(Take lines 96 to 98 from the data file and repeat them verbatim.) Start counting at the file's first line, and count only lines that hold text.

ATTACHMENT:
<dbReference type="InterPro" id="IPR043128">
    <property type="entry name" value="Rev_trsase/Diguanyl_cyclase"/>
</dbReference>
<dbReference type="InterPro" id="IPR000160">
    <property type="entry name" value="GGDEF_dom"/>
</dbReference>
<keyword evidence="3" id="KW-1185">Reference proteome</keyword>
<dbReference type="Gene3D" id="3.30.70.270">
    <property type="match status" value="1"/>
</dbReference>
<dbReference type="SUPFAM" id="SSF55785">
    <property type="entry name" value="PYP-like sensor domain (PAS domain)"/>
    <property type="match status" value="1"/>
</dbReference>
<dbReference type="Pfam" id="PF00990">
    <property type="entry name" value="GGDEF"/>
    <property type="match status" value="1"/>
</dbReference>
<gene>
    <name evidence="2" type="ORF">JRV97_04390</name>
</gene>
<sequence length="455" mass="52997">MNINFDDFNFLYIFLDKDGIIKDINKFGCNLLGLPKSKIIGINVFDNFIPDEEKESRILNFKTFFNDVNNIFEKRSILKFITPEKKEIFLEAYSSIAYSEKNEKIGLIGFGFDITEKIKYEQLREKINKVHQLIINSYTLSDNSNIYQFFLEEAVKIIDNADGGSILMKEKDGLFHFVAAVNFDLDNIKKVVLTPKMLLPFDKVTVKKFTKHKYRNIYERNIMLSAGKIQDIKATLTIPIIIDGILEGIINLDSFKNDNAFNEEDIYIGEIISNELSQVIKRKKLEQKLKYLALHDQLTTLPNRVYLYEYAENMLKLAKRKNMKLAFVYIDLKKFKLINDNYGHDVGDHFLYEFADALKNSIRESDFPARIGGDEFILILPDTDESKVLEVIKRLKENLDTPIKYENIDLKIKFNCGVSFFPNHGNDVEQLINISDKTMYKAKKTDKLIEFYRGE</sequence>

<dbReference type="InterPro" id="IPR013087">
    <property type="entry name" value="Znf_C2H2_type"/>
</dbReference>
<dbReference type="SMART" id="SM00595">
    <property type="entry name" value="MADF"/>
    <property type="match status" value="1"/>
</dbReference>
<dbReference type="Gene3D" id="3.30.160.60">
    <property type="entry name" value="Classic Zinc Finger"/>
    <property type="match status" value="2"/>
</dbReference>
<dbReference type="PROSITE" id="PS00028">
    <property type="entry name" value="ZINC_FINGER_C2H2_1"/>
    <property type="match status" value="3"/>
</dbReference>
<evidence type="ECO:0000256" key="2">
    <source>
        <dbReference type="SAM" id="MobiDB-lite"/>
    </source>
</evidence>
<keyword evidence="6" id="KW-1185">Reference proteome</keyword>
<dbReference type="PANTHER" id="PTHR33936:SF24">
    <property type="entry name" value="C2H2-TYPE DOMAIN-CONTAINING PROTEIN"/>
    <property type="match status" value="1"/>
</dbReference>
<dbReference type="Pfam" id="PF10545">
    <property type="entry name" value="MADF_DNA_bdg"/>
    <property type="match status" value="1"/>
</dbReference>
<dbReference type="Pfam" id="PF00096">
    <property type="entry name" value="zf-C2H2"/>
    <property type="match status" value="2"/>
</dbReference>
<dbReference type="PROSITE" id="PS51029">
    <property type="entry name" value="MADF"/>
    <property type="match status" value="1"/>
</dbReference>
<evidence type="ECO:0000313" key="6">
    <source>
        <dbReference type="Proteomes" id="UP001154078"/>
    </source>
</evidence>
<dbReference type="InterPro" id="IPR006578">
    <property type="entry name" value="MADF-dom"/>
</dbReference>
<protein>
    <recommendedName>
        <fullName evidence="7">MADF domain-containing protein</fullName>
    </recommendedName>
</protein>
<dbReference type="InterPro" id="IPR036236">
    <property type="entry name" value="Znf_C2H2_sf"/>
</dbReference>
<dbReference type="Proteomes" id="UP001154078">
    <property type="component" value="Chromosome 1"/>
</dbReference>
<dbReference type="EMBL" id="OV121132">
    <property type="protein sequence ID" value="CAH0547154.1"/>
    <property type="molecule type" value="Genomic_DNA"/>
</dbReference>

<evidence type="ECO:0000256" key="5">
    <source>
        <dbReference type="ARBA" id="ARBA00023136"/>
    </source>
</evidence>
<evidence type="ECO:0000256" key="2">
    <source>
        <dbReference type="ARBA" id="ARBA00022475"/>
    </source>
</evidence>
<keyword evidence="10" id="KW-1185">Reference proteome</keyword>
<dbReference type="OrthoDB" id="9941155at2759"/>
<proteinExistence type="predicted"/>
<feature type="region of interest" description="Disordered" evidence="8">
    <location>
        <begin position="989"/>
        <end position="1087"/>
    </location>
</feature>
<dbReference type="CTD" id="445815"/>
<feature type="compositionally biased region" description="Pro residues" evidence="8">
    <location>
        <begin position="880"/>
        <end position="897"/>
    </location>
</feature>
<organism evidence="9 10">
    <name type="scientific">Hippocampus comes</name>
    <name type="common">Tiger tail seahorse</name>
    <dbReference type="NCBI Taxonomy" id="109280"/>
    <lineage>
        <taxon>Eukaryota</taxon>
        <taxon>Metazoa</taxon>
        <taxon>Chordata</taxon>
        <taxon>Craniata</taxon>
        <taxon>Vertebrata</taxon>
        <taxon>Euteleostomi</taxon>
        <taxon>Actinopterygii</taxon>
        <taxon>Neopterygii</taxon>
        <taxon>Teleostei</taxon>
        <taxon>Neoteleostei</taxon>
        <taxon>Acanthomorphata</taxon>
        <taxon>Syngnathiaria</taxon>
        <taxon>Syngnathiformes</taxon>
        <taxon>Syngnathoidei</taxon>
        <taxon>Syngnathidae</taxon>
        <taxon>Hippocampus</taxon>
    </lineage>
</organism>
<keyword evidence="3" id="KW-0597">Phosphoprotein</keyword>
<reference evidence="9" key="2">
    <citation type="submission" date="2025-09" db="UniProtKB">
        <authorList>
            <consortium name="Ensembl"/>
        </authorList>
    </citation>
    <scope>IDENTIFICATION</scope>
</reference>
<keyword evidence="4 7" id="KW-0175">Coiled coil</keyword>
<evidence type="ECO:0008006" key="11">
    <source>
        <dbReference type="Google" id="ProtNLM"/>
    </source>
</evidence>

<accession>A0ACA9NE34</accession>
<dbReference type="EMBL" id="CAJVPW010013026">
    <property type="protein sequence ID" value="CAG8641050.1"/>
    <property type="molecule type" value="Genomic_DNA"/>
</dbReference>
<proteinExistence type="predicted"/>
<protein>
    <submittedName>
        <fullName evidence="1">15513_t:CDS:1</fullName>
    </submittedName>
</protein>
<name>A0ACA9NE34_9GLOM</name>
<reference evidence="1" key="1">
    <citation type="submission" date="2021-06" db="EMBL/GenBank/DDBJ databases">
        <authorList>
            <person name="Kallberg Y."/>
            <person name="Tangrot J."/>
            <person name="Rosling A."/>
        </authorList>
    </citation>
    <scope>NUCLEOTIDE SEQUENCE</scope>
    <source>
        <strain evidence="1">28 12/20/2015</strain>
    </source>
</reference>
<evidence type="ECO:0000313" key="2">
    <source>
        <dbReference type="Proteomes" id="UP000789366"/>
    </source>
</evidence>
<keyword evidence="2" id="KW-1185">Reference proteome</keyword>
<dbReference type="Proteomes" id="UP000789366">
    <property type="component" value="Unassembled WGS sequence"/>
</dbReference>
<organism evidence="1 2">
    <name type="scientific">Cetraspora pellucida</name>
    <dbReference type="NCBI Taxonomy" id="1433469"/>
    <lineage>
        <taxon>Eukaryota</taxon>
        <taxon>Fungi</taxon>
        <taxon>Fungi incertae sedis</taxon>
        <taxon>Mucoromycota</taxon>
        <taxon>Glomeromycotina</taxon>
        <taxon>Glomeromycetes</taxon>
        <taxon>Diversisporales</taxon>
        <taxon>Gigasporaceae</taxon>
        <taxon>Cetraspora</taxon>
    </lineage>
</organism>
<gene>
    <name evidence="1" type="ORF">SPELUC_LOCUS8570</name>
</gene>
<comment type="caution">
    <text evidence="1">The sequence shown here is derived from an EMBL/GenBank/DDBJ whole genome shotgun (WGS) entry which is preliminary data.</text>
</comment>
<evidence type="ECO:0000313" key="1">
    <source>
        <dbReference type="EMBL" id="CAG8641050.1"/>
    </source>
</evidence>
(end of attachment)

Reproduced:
<feature type="region of interest" description="Disordered" evidence="8">
    <location>
        <begin position="989"/>